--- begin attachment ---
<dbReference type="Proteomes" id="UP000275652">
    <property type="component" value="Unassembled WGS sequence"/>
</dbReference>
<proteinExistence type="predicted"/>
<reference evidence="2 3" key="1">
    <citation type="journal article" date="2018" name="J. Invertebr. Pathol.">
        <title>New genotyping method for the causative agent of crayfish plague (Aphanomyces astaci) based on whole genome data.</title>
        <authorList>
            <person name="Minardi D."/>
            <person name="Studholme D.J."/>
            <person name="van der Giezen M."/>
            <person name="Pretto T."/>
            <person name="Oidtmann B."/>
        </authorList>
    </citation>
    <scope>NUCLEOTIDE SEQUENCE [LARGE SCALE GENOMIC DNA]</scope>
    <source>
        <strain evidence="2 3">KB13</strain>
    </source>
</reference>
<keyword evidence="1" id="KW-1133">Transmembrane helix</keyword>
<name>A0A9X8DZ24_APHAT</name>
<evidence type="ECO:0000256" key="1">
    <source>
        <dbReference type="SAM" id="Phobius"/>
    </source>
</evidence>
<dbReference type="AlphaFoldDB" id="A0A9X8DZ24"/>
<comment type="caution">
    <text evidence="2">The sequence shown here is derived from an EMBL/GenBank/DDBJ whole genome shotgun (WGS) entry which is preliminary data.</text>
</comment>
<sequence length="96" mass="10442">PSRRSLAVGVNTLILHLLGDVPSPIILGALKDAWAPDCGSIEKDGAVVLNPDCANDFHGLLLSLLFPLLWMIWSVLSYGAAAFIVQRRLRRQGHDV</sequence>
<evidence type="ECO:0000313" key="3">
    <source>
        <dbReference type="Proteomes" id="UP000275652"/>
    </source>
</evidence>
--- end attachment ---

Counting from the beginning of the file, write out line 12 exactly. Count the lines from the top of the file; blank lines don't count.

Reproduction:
            <person name="Pretto T."/>